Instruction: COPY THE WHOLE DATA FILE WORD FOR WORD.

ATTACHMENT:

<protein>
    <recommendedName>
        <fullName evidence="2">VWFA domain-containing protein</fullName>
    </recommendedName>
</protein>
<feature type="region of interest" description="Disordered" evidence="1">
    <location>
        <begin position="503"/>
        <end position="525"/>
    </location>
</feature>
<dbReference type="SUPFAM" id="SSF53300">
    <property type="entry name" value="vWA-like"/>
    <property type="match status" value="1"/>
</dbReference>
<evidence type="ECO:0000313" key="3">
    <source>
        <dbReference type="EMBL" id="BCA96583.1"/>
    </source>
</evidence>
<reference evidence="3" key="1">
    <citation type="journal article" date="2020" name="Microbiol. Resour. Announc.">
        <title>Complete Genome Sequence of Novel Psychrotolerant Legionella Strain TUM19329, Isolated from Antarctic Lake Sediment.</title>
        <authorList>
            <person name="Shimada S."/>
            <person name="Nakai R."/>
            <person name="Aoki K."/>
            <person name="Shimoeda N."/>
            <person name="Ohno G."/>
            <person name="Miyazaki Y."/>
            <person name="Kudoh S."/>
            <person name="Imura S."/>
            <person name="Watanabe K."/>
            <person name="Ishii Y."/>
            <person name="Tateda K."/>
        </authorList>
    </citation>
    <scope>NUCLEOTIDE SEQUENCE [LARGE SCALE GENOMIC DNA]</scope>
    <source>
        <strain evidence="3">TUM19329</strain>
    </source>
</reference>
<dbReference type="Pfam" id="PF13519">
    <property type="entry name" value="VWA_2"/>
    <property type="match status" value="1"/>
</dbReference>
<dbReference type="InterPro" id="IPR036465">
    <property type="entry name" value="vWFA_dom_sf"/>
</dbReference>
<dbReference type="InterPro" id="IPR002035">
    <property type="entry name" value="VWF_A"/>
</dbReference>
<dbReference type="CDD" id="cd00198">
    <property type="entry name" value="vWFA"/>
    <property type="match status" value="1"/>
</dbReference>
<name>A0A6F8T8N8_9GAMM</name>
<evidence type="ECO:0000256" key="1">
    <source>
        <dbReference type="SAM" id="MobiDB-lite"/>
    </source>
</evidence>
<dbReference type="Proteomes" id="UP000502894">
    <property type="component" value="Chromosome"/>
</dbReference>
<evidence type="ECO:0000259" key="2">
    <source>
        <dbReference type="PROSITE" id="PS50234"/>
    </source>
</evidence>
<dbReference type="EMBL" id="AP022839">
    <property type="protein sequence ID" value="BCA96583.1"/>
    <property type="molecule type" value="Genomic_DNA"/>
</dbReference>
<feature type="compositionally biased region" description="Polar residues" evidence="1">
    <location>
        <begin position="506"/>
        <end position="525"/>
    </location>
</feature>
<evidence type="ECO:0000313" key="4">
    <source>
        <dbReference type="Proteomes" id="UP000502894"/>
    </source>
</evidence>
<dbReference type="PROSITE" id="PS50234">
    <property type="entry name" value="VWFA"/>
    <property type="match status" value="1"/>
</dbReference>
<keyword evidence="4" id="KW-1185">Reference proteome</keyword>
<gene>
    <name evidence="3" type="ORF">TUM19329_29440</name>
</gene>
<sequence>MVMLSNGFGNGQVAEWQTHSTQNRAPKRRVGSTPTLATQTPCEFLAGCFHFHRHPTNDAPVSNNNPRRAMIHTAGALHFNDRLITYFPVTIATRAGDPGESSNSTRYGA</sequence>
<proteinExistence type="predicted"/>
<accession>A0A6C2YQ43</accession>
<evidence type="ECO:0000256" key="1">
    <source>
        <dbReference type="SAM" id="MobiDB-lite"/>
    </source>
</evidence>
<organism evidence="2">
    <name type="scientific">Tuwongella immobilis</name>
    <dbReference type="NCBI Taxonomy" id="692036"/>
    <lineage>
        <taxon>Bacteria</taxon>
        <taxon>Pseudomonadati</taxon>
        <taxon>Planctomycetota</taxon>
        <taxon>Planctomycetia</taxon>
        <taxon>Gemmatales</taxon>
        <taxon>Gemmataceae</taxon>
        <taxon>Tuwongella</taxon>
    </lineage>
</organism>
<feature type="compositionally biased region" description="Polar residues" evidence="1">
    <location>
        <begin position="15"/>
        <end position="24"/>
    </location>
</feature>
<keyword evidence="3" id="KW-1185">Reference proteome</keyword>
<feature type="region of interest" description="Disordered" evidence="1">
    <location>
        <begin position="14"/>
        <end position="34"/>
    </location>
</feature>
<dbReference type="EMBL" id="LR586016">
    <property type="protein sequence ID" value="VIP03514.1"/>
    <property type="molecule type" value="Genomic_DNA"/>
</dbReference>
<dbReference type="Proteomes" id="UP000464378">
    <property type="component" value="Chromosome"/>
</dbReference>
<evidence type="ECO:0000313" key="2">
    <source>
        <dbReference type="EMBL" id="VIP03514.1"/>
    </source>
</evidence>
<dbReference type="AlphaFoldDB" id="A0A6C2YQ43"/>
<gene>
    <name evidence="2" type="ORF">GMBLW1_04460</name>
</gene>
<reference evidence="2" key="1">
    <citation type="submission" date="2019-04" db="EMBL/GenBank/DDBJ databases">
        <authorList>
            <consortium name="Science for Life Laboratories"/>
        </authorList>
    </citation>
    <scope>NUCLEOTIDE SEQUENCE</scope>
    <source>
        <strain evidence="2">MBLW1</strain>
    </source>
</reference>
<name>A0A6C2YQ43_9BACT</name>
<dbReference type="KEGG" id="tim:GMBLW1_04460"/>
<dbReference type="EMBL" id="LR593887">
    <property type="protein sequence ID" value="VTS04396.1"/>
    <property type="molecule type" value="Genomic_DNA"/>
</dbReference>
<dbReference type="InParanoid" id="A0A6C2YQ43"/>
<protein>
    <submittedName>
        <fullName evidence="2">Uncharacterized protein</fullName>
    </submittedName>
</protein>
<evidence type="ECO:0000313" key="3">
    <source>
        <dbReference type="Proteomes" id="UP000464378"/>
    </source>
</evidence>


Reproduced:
<protein>
    <recommendedName>
        <fullName evidence="2">VWFA domain-containing protein</fullName>
    </recommendedName>
</protein>
<feature type="region of interest" description="Disordered" evidence="1">
    <location>
        <begin position="503"/>
        <end position="525"/>
    </location>
</feature>
<dbReference type="SUPFAM" id="SSF53300">
    <property type="entry name" value="vWA-like"/>
    <property type="match status" value="1"/>
</dbReference>
<evidence type="ECO:0000313" key="3">
    <source>
        <dbReference type="EMBL" id="BCA96583.1"/>
    </source>
</evidence>
<reference evidence="3" key="1">
    <citation type="journal article" date="2020" name="Microbiol. Resour. Announc.">
        <title>Complete Genome Sequence of Novel Psychrotolerant Legionella Strain TUM19329, Isolated from Antarctic Lake Sediment.</title>
        <authorList>
            <person name="Shimada S."/>
            <person name="Nakai R."/>
            <person name="Aoki K."/>
            <person name="Shimoeda N."/>
            <person name="Ohno G."/>
            <person name="Miyazaki Y."/>
            <person name="Kudoh S."/>
            <person name="Imura S."/>
            <person name="Watanabe K."/>
            <person name="Ishii Y."/>
            <person name="Tateda K."/>
        </authorList>
    </citation>
    <scope>NUCLEOTIDE SEQUENCE [LARGE SCALE GENOMIC DNA]</scope>
    <source>
        <strain evidence="3">TUM19329</strain>
    </source>
</reference>
<dbReference type="Pfam" id="PF13519">
    <property type="entry name" value="VWA_2"/>
    <property type="match status" value="1"/>
</dbReference>
<dbReference type="InterPro" id="IPR036465">
    <property type="entry name" value="vWFA_dom_sf"/>
</dbReference>
<dbReference type="InterPro" id="IPR002035">
    <property type="entry name" value="VWF_A"/>
</dbReference>
<dbReference type="CDD" id="cd00198">
    <property type="entry name" value="vWFA"/>
    <property type="match status" value="1"/>
</dbReference>
<name>A0A6F8T8N8_9GAMM</name>
<evidence type="ECO:0000256" key="1">
    <source>
        <dbReference type="SAM" id="MobiDB-lite"/>
    </source>
</evidence>
<dbReference type="Proteomes" id="UP000502894">
    <property type="component" value="Chromosome"/>
</dbReference>
<evidence type="ECO:0000259" key="2">
    <source>
        <dbReference type="PROSITE" id="PS50234"/>
    </source>
</evidence>
<dbReference type="EMBL" id="AP022839">
    <property type="protein sequence ID" value="BCA96583.1"/>
    <property type="molecule type" value="Genomic_DNA"/>
</dbReference>
<feature type="compositionally biased region" description="Polar residues" evidence="1">
    <location>
        <begin position="506"/>
        <end position="525"/>
    </location>
</feature>
<evidence type="ECO:0000313" key="4">
    <source>
        <dbReference type="Proteomes" id="UP000502894"/>
    </source>
</evidence>
<dbReference type="PROSITE" id="PS50234">
    <property type="entry name" value="VWFA"/>
    <property type="match status" value="1"/>
</dbReference>
<keyword evidence="4" id="KW-1185">Reference proteome</keyword>
<gene>
    <name evidence="3" type="ORF">TUM19329_29440</name>
</gene>
<sequence>MVMLSNGFGNGQVAEWQTHSTQNRAPKRRVGSTPTLATQTPCEFLAGCFHFHRHPTNDAPVSNNNPRRAMIHTAGALHFNDRLITYFPVTIATRAGDPGESSNSTRYGA</sequence>
<proteinExistence type="predicted"/>
<accession>A0A6C2YQ43</accession>
<evidence type="ECO:0000256" key="1">
    <source>
        <dbReference type="SAM" id="MobiDB-lite"/>
    </source>
</evidence>
<organism evidence="2">
    <name type="scientific">Tuwongella immobilis</name>
    <dbReference type="NCBI Taxonomy" id="692036"/>
    <lineage>
        <taxon>Bacteria</taxon>
        <taxon>Pseudomonadati</taxon>
        <taxon>Planctomycetota</taxon>
        <taxon>Planctomycetia</taxon>
        <taxon>Gemmatales</taxon>
        <taxon>Gemmataceae</taxon>
        <taxon>Tuwongella</taxon>
    </lineage>
</organism>
<feature type="compositionally biased region" description="Polar residues" evidence="1">
    <location>
        <begin position="15"/>
        <end position="24"/>
    </location>
</feature>
<keyword evidence="3" id="KW-1185">Reference proteome</keyword>
<feature type="region of interest" description="Disordered" evidence="1">
    <location>
        <begin position="14"/>
        <end position="34"/>
    </location>
</feature>
<dbReference type="EMBL" id="LR586016">
    <property type="protein sequence ID" value="VIP03514.1"/>
    <property type="molecule type" value="Genomic_DNA"/>
</dbReference>
<dbReference type="Proteomes" id="UP000464378">
    <property type="component" value="Chromosome"/>
</dbReference>
<evidence type="ECO:0000313" key="2">
    <source>
        <dbReference type="EMBL" id="VIP03514.1"/>
    </source>
</evidence>
<dbReference type="AlphaFoldDB" id="A0A6C2YQ43"/>
<gene>
    <name evidence="2" type="ORF">GMBLW1_04460</name>
</gene>
<reference evidence="2" key="1">
    <citation type="submission" date="2019-04" db="EMBL/GenBank/DDBJ databases">
        <authorList>
            <consortium name="Science for Life Laboratories"/>
        </authorList>
    </citation>
    <scope>NUCLEOTIDE SEQUENCE</scope>
    <source>
        <strain evidence="2">MBLW1</strain>
    </source>
</reference>
<name>A0A6C2YQ43_9BACT</name>
<dbReference type="KEGG" id="tim:GMBLW1_04460"/>
<dbReference type="EMBL" id="LR593887">
    <property type="protein sequence ID" value="VTS04396.1"/>
    <property type="molecule type" value="Genomic_DNA"/>
</dbReference>
<dbReference type="InParanoid" id="A0A6C2YQ43"/>
<protein>
    <submittedName>
        <fullName evidence="2">Uncharacterized protein</fullName>
    </submittedName>
</protein>
<evidence type="ECO:0000313" key="3">
    <source>
        <dbReference type="Proteomes" id="UP000464378"/>
    </source>
</evidence>